NASA Successfully Launches Artemis I Mission After a Month of Delays

by Taylor Cunningham
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(Photo by Paul Hennessy/Anadolu Agency via Getty Images)

After years of planning and several foiled launch dates, NASA’s Artemis I is finally on its way to the moon.

On November 16, at 1:47 am ET, the Orion spacecraft blasted into the cosmos atop a Space Launch System from the Kennedy Space Center in Florida. The successful launch means that the administration’s three-phase mission has officially begun.

“For once I might be speechless,” NASA launch director Charlie Blackwell-Thompson said to her team. “This is your moment. … You are part of a first. We are all part of something incredibly special, the first launch of Artemis, the first step of returning our country to the moon and onto Mars. … The harder the climb, the better the view. We showed the Space Coast tonight what a beautiful view it is.”

This first phase will see the unmanned Orion travel “beyond the far side of the Moon” and then return to Earth in one piece.

“Orion will venture farther than any spacecraft built for humans has ever flown,” NASA administrator Bill Nelson said in a press conference. “It will be on a mission of over a million miles [1.6 million kilometers] to the moon and back, in all kinds of orbits around the moon testing the spacecraft … then after its long flight test, Orion will come home faster and hotter than any spacecraft has before.”

Artemis I Will Help NASA Send Humans to the Moon’s South Pole in 2025

Orion will set the framework for Artemis II and III by leaving instruments in the lunar orbit to gather data needed for the subsequent crewed ship. The craft will spend nearly 26 days in space before it lands in the Pacific Ocean on Dec. 11, 2022.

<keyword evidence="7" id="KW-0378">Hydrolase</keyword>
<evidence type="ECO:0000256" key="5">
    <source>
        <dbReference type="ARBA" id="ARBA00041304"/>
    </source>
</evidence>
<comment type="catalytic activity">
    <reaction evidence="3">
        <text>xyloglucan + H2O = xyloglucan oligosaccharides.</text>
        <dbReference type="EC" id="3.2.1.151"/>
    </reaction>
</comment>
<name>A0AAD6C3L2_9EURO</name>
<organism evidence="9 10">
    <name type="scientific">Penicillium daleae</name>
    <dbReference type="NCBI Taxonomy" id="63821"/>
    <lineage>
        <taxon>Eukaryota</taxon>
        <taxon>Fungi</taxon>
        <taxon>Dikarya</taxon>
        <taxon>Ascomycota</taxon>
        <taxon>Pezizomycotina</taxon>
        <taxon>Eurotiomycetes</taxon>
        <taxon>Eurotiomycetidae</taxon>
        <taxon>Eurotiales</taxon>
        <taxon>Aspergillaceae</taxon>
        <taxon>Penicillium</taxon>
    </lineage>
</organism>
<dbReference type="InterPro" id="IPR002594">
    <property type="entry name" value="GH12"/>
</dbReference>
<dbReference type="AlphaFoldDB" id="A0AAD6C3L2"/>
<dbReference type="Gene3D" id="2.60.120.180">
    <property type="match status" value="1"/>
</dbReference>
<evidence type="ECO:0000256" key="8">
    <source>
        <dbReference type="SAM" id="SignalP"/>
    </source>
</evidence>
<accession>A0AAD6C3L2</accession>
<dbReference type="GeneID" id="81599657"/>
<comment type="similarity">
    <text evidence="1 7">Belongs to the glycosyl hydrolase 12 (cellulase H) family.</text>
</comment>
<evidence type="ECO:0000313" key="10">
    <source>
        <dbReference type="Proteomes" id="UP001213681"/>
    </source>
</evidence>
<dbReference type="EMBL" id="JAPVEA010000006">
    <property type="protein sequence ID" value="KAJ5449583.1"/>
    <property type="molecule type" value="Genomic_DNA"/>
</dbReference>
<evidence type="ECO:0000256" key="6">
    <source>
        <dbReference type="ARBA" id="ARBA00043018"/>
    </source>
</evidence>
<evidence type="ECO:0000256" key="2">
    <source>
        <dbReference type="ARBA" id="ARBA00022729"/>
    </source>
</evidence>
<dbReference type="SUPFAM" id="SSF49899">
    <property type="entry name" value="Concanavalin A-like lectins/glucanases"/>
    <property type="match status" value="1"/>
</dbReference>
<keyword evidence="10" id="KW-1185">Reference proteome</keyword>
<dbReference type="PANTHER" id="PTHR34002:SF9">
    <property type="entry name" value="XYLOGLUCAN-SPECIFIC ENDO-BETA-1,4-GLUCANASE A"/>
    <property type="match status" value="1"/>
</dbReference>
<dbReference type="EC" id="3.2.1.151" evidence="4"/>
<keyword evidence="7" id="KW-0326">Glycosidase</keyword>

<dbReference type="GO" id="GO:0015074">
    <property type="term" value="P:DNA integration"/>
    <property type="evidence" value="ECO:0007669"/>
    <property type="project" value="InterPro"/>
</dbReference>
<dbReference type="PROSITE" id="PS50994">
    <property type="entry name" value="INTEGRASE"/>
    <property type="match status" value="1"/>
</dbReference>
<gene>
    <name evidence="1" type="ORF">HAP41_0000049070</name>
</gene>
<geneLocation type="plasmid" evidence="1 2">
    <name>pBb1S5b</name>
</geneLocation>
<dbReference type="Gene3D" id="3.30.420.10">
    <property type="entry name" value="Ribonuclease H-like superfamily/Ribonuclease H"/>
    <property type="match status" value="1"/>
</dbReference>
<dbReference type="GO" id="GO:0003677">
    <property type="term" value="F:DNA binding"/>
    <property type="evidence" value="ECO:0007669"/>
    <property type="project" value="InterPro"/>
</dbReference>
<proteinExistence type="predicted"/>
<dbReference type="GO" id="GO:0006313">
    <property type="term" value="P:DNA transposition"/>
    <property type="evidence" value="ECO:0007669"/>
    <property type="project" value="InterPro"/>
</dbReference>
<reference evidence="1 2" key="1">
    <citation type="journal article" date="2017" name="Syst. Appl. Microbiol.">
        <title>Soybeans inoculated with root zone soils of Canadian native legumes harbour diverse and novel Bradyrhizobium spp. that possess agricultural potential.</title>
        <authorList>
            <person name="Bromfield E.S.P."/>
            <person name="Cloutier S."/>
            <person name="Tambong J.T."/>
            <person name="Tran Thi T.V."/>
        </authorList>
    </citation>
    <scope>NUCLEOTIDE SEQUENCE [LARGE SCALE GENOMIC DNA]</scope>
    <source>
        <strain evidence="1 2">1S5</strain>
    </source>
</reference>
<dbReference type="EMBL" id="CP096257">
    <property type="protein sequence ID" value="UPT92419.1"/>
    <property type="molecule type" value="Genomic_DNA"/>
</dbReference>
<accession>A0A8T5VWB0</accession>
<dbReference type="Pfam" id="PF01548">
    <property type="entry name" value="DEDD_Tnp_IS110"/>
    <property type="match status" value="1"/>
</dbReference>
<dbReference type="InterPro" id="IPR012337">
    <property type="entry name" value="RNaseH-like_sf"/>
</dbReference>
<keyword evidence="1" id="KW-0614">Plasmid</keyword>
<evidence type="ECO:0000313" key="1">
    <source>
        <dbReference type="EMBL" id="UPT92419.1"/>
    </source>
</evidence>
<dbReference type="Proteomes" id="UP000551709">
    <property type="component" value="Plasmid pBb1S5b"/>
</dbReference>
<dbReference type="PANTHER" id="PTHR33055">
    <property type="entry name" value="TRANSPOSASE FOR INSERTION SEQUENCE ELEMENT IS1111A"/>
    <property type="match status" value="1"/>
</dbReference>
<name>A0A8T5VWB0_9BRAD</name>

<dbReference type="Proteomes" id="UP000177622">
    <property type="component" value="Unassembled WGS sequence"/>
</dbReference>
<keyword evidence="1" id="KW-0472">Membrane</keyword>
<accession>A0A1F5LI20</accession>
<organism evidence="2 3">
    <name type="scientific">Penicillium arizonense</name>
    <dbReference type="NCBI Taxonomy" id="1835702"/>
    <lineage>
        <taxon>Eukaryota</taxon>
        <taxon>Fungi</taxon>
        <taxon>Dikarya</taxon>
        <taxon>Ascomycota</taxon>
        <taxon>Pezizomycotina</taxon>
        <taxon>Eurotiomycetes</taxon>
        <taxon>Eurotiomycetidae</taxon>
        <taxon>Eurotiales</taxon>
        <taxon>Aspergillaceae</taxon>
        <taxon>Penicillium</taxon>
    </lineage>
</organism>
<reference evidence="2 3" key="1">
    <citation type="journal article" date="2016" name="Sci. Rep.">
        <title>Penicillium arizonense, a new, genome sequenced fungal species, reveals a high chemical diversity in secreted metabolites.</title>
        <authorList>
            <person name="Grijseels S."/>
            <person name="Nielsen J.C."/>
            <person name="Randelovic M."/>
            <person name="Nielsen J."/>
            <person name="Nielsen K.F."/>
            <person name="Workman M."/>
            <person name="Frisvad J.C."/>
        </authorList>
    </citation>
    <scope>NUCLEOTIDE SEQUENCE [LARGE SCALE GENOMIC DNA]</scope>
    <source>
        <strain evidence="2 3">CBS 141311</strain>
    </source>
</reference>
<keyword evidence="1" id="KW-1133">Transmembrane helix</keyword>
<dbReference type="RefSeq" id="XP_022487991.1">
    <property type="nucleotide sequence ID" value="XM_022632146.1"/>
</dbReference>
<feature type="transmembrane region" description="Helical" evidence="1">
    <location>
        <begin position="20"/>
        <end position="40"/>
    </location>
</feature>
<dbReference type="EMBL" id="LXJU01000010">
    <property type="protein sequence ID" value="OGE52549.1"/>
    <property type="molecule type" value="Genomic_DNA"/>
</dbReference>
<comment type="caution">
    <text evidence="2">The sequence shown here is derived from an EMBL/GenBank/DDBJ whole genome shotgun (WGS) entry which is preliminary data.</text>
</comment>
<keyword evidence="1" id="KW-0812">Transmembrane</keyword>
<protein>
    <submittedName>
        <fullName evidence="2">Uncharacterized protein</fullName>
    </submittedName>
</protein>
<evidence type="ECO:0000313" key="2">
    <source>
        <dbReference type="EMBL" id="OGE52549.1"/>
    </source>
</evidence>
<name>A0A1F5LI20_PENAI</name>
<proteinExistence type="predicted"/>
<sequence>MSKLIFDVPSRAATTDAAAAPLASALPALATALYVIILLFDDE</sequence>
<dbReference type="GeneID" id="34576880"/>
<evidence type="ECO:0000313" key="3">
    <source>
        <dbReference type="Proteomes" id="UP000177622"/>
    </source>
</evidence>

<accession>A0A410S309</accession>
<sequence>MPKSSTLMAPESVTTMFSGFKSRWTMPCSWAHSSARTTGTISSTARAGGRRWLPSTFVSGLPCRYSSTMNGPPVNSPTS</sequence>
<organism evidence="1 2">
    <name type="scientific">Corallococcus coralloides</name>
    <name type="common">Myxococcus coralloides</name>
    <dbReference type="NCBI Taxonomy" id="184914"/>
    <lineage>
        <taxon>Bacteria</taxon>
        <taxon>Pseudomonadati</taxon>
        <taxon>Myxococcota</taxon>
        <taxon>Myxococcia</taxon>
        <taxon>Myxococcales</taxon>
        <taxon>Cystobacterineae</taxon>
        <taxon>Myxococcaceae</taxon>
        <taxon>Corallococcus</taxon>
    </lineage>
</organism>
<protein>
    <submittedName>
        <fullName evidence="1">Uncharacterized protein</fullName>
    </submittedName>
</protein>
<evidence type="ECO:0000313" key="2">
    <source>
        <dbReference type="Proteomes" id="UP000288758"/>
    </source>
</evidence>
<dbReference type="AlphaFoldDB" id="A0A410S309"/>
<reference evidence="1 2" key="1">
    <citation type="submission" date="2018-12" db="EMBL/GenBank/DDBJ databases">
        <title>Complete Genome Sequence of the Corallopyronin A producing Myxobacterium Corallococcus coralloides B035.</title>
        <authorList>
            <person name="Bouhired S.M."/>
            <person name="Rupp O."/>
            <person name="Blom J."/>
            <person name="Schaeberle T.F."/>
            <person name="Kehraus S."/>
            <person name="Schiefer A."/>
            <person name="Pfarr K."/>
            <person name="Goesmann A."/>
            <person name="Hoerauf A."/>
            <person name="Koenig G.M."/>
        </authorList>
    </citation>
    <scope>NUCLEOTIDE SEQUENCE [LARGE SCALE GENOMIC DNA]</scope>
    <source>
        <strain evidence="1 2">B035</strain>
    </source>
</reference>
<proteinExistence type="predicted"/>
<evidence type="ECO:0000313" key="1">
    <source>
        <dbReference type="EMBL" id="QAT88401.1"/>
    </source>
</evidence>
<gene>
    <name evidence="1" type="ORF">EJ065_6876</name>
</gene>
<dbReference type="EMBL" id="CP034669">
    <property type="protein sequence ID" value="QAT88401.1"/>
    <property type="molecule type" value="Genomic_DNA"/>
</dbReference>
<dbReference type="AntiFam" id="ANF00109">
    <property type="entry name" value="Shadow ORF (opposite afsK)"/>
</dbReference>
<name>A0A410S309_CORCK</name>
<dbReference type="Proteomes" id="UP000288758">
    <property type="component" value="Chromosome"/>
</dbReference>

If all goes as planned, phase II will take astronauts for a lunar flyby test in 2024. This will be the first mission to send a crew past Earth’s low orbit since Apollo 17 in 1972. 

Finally, Artemis III will send humans to the surface of the moon’s South Pole in 2025. They will collect samples and study the recently-confirmed water ice.

“With Artemis, we will build a long-term human presence on the Moon and prepare humanity for future exploration plans to Mars and beyond,” NASA wrote in an Instagram post announcing today’s feat.

Today’s launch was the sixth attempt at liftoff since NASA began the Artemis 1 mission. Orion was initially scheduled to take off in August, but a system check discovered engine problems that kept it grounded. In September, the launch was delayed once again after engineers found a hydrogen leak.

In September and October, Hurricane Ian and its aftermath caused two more delays. Then on Nov. 14th, Hurricane Nicole kept Orion from leaving Earth.

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